Following 9/11, the securitization of state practices and policies has chipped away at the citizenship and personal rights of all Canadians, particularly those of Arab descent. This book argues that, in a securitized global context and through racialized immigration and security policies, Arab Canadians have become “targeted transnationals.” Negative media representations have further legitimized their homogenization and racialization.
With an eye to the implications for human rights, multiculturalism, and integration, the contributors to this book draw on qualitative interviews, policy, and media analysis to examine state practices towards, and media representations of, Arab Canadians. Part 1 examines state practices and policies and illustrates how the Canadian government has repeatedly targeted Arab Canadians. Part 2 examines how changing policy frameworks have intersected with representations of, and public discourses on, Arab Canadians. Part 3 analyzes the voices and resistance strategies of Arab-Canadians as they struggle against negative representations. Targeted Transnationals concludes with reflections on the challenges to integration and the relevance of multiculturalism in the context of globalization and transnationalism.
This book will be of interest to students and scholars of transnationalism, ethnic studies, critical race theory, immigration and citizenship, and communications, and a valuable resource for policy makers.
I heartily recommend this excellent book. Targeted Transnationals is a welcome addition to the literature on Arab-origin people in Canada and to research on Canadian immigration, multiculturalism, and citizenship in a transnational, security-focused post-9/11 world.
As a communication scholar with a particular interest in Arab-Canadian studies and the existence of interlocking oppression among minorities, I welcome the release of Targeted Transnationals. Not only does the volume provide context on Middle Eastern immigration into Canada, it also provides a historical perspective on racism and discrimination, which helps us situate contemporary government policies and media coverage.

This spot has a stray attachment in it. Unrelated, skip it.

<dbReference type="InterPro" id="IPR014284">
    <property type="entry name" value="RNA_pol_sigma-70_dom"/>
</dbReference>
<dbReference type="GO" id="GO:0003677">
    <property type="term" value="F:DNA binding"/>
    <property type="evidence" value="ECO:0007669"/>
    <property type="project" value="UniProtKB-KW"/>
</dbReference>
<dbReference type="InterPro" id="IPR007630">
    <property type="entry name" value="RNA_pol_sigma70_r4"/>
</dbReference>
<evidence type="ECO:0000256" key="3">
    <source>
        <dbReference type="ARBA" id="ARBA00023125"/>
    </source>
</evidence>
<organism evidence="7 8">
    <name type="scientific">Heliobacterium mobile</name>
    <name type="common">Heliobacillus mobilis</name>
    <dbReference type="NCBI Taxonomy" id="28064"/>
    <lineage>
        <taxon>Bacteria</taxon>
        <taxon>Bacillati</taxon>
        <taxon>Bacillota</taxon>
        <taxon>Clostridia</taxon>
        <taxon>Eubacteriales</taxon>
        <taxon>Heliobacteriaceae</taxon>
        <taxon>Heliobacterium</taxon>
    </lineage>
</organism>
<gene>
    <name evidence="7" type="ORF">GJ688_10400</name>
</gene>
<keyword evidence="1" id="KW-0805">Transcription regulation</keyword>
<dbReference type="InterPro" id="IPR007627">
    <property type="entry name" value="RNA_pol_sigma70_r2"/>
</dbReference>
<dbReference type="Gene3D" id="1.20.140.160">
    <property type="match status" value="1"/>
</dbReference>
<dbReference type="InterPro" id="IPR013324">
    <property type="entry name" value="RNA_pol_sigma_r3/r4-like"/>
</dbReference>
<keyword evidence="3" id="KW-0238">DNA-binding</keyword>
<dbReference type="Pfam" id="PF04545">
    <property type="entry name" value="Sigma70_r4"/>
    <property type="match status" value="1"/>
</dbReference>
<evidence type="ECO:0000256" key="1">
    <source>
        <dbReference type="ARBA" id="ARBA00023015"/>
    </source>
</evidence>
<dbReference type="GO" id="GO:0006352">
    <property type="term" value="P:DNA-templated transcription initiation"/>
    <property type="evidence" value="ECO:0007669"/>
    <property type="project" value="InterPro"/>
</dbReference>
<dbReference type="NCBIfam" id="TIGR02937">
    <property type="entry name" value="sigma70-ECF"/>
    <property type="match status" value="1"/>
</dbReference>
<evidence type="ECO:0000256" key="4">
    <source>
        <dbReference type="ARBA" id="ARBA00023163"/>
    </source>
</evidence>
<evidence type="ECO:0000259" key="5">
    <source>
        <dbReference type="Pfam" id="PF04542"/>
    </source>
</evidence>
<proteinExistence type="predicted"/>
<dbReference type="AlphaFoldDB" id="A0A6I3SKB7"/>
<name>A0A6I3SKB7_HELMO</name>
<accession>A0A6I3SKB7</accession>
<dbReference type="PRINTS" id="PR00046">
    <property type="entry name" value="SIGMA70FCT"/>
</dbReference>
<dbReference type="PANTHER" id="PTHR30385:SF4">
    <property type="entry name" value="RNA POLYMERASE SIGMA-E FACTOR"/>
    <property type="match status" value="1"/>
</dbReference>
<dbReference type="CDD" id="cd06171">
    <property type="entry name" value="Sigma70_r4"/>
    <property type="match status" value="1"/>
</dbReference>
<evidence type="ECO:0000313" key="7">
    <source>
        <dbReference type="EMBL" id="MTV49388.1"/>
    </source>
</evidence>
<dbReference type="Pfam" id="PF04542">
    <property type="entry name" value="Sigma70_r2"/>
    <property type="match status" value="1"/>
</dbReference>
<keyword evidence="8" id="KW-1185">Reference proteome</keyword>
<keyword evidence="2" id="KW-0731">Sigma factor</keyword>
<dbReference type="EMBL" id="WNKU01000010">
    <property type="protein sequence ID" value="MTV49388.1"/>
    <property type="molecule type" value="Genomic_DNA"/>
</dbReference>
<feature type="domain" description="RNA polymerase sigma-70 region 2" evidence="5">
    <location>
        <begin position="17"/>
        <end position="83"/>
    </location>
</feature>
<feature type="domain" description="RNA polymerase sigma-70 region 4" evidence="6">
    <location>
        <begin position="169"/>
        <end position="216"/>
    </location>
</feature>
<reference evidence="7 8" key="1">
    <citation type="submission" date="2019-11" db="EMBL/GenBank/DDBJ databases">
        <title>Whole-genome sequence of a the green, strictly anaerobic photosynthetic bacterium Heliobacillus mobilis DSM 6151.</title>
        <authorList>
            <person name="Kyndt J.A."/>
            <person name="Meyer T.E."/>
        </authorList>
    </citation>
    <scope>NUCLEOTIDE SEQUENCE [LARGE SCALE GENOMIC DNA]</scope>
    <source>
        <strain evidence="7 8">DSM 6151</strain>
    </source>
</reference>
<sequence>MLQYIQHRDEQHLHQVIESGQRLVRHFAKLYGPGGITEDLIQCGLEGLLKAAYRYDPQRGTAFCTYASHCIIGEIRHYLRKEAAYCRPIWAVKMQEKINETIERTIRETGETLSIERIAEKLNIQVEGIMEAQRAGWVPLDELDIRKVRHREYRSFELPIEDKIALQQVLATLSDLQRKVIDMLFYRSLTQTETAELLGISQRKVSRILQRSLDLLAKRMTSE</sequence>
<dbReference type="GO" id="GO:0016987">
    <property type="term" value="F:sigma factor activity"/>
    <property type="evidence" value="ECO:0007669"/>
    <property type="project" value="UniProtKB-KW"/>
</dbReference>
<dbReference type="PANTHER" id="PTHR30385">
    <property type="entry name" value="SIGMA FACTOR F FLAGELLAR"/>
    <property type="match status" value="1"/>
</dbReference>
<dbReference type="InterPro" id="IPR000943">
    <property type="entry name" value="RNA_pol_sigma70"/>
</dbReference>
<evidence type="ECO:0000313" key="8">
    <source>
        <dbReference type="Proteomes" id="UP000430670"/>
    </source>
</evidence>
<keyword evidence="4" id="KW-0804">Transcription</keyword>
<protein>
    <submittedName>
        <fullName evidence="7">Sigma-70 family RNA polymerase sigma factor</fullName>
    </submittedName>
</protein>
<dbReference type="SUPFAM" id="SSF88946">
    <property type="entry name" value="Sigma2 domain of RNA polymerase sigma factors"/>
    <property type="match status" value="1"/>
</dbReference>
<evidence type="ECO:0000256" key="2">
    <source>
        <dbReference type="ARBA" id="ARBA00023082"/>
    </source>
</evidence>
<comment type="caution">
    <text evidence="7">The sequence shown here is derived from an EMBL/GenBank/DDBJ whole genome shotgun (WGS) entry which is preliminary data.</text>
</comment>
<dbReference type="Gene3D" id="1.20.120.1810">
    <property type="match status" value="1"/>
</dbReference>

Introduction: Arab Canadians as Targeted Transnationals / Jenna Hennebry and Bessma Momani
Part 1: State Practices and Policies
1 “Arab” Migration to Canada: Far from Monolithic / Jenna Hennebry and Zainab Amery
2 The Securitization and Racialization of Arabs in Canada’s Immigration and Citizenship Policies / Zainab Amery
3 Creeping beyond Balance? Reconciling Security and Human Rights in Uncertain Times / Andrew S. Thompson
4 On the Borderlines of Human and Citizen: The Liminal (italics) State of Arab Canadians / Yasmeen Abu-Laban
Part 2: Intersecting Discourses (this should be in italics) and Representations
5 Multiculturalism and Discrimination in Canada and Quebec: The Case of Arabs and Muslims / Rachad Antonius, Micheline Labelle, and François Rocher
6 A Mediated Relationship: Media Representations of Arabs and Muslims as a Political Process / Rachad Antonius
7 “Framing” the Toronto 18: Government Experts (this should be in italics, too), Corporate Media, and the Orientalizing of the Other / Jeremy D. Kowalski
Part 3: Voices and Resistance
8 Contesting Arab and Muslim Representations in Private Television and Radio in Canada: The Role and Decisions of the Canadian Broadcast Standards Council / Dina Salha
9 Media and the (De)Construction of Al-Ghorba for Arab Canadians / Aliaa Dakroury
10 “How Do We Speak?” The Casting Out of the Canadian Arab Federation / Wafaa Hasan
Conclusion: From Targeted Transnationals to Transnational Citizens / Jenna Hennebry
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